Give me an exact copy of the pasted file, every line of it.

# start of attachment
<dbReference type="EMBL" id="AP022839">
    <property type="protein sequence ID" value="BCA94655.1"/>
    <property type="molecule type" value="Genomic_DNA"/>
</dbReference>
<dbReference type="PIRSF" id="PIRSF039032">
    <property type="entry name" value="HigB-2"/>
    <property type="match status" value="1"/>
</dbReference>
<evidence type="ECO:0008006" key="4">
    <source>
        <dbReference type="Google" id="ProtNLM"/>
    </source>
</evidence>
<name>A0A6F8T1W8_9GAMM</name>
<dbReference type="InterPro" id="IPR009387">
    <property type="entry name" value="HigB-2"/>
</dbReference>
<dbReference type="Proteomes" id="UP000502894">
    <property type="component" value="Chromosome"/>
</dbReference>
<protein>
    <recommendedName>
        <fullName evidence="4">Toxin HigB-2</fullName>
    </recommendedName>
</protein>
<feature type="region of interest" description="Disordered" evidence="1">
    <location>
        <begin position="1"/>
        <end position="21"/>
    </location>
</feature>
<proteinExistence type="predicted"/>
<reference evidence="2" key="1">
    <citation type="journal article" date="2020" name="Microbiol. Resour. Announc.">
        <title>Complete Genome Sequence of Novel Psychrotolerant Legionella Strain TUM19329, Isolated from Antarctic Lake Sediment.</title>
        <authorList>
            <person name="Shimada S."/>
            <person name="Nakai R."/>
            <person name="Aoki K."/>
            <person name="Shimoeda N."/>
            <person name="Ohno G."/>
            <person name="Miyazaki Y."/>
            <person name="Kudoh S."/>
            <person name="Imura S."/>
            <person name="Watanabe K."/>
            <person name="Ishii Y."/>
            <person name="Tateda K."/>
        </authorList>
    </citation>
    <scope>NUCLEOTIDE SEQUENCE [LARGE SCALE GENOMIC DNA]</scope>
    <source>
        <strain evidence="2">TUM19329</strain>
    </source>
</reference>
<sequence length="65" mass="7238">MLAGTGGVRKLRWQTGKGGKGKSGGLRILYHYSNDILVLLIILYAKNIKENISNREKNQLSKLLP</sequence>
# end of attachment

<dbReference type="EMBL" id="AP022839">
    <property type="protein sequence ID" value="BCA94655.1"/>
    <property type="molecule type" value="Genomic_DNA"/>
</dbReference>
<dbReference type="PIRSF" id="PIRSF039032">
    <property type="entry name" value="HigB-2"/>
    <property type="match status" value="1"/>
</dbReference>
<evidence type="ECO:0008006" key="4">
    <source>
        <dbReference type="Google" id="ProtNLM"/>
    </source>
</evidence>
<name>A0A6F8T1W8_9GAMM</name>
<dbReference type="InterPro" id="IPR009387">
    <property type="entry name" value="HigB-2"/>
</dbReference>
<dbReference type="Proteomes" id="UP000502894">
    <property type="component" value="Chromosome"/>
</dbReference>
<protein>
    <recommendedName>
        <fullName evidence="4">Toxin HigB-2</fullName>
    </recommendedName>
</protein>
<feature type="region of interest" description="Disordered" evidence="1">
    <location>
        <begin position="1"/>
        <end position="21"/>
    </location>
</feature>
<proteinExistence type="predicted"/>
<reference evidence="2" key="1">
    <citation type="journal article" date="2020" name="Microbiol. Resour. Announc.">
        <title>Complete Genome Sequence of Novel Psychrotolerant Legionella Strain TUM19329, Isolated from Antarctic Lake Sediment.</title>
        <authorList>
            <person name="Shimada S."/>
            <person name="Nakai R."/>
            <person name="Aoki K."/>
            <person name="Shimoeda N."/>
            <person name="Ohno G."/>
            <person name="Miyazaki Y."/>
            <person name="Kudoh S."/>
            <person name="Imura S."/>
            <person name="Watanabe K."/>
            <person name="Ishii Y."/>
            <person name="Tateda K."/>
        </authorList>
    </citation>
    <scope>NUCLEOTIDE SEQUENCE [LARGE SCALE GENOMIC DNA]</scope>
    <source>
        <strain evidence="2">TUM19329</strain>
    </source>
</reference>
<sequence length="65" mass="7238">MLAGTGGVRKLRWQTGKGGKGKSGGLRILYHYSNDILVLLIILYAKNIKENISNREKNQLSKLLP</sequence>